It is worth noting, not all countries will offer ‘visa on arrival’ so it is a good idea to check before you travel – the last thing you want is to be turned away at passport control and have to fly back home. In addition, your travel insurance is not likely to cover the cost of the holiday you were unable to go on if you are refused entry for not obtaining the correct travel documents.

Lost or Stolen Visa before going abroad

As your visa is usually stamped, glued or stapled into your passport, it is important to make sure you keep your passport in a safe place – losing both documents can be costly and may mean you are not able to go on your dream holiday.

Some travel insurance policies will cover for cancellation if your passport is stolen within seven days of your travel date but you will need to supply a police report when making a claim.

For more information on keeping your passport safe both at home and abroad, click here.

Backpacking and Longstay Visa

If you’re planning a Longstay trip, across Asia for example, then crossing boarders will become second nature to you. When you have planned your destinations, booked your flights and purchased your travel insurance, make it your next priority to either take a trip to the London Embassy or apply for the relevant visas online.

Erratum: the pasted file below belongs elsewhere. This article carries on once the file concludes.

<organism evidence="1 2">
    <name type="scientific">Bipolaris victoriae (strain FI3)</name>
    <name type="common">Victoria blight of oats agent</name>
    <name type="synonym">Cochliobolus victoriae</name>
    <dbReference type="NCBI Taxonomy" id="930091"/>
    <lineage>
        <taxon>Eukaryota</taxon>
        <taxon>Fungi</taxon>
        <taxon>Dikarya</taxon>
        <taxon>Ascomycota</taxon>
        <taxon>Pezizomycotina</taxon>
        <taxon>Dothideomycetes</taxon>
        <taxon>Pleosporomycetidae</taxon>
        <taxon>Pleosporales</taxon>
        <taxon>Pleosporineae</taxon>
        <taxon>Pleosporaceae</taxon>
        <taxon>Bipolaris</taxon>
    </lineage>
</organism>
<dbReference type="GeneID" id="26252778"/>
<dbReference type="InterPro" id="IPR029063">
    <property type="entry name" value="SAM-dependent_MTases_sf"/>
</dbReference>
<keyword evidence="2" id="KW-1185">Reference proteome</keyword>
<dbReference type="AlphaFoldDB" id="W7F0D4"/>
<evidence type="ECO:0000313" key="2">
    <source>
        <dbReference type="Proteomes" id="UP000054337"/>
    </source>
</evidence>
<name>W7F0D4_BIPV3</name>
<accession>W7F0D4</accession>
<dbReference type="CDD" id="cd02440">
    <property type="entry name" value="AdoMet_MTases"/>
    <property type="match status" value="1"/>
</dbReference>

It is completely understandable that when travelling you may decide you want to stay in a country longer than planned or perhaps return to Thailand for one last Full Moon Party. If you do decide that you want to stay in the country but your visa is about to expire, you are entitled to do a ‘visa run’.

A ‘visa run’ is common amongst backpackers and means in order to stay in Thailand you would have to leave the country and go to a neighbouring country, like Cambodia, and then turn back and re-enter Thailand on a new tourist visa.